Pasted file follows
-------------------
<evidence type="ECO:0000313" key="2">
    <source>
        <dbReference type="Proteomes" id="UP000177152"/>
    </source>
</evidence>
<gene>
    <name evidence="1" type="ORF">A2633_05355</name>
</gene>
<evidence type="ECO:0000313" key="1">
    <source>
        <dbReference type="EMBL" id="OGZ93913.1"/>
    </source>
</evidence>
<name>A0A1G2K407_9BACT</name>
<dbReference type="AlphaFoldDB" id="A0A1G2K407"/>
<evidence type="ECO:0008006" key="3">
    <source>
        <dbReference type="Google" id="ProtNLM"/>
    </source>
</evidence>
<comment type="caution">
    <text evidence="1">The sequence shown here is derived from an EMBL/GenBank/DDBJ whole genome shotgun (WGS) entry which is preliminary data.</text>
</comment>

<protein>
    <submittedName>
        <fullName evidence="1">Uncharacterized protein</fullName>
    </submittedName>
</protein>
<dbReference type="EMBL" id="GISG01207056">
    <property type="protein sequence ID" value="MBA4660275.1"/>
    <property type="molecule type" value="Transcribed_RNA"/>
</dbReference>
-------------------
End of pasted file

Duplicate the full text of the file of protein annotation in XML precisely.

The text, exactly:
<evidence type="ECO:0000313" key="2">
    <source>
        <dbReference type="Proteomes" id="UP000177152"/>
    </source>
</evidence>
<gene>
    <name evidence="1" type="ORF">A2633_05355</name>
</gene>
<evidence type="ECO:0000313" key="1">
    <source>
        <dbReference type="EMBL" id="OGZ93913.1"/>
    </source>
</evidence>
<name>A0A1G2K407_9BACT</name>
<dbReference type="AlphaFoldDB" id="A0A1G2K407"/>
<evidence type="ECO:0008006" key="3">
    <source>
        <dbReference type="Google" id="ProtNLM"/>
    </source>
</evidence>
<comment type="caution">
    <text evidence="1">The sequence shown here is derived from an EMBL/GenBank/DDBJ whole genome shotgun (WGS) entry which is preliminary data.</text>
</comment>

<protein>
    <submittedName>
        <fullName evidence="1">Uncharacterized protein</fullName>
    </submittedName>
</protein>
<dbReference type="EMBL" id="GISG01207056">
    <property type="protein sequence ID" value="MBA4660275.1"/>
    <property type="molecule type" value="Transcribed_RNA"/>
</dbReference>